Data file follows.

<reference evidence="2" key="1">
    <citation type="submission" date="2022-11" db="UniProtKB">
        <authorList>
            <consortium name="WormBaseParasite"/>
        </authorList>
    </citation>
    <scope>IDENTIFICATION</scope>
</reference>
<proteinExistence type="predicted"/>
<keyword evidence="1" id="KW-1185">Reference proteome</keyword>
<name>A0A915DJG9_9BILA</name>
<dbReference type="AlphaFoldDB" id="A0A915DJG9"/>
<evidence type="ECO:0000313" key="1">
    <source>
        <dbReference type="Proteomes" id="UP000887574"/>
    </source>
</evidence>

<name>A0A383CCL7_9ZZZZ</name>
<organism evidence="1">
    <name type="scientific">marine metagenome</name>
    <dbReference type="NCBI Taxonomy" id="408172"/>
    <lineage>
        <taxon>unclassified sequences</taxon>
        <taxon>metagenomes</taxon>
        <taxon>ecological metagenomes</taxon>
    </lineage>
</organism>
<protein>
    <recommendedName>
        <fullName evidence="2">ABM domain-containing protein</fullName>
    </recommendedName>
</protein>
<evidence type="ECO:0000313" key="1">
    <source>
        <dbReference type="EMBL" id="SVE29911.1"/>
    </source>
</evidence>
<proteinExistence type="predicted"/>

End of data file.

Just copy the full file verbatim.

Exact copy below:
<reference evidence="2" key="1">
    <citation type="submission" date="2022-11" db="UniProtKB">
        <authorList>
            <consortium name="WormBaseParasite"/>
        </authorList>
    </citation>
    <scope>IDENTIFICATION</scope>
</reference>
<proteinExistence type="predicted"/>
<keyword evidence="1" id="KW-1185">Reference proteome</keyword>
<name>A0A915DJG9_9BILA</name>
<dbReference type="AlphaFoldDB" id="A0A915DJG9"/>
<evidence type="ECO:0000313" key="1">
    <source>
        <dbReference type="Proteomes" id="UP000887574"/>
    </source>
</evidence>

<name>A0A383CCL7_9ZZZZ</name>
<organism evidence="1">
    <name type="scientific">marine metagenome</name>
    <dbReference type="NCBI Taxonomy" id="408172"/>
    <lineage>
        <taxon>unclassified sequences</taxon>
        <taxon>metagenomes</taxon>
        <taxon>ecological metagenomes</taxon>
    </lineage>
</organism>
<protein>
    <recommendedName>
        <fullName evidence="2">ABM domain-containing protein</fullName>
    </recommendedName>
</protein>
<evidence type="ECO:0000313" key="1">
    <source>
        <dbReference type="EMBL" id="SVE29911.1"/>
    </source>
</evidence>
<proteinExistence type="predicted"/>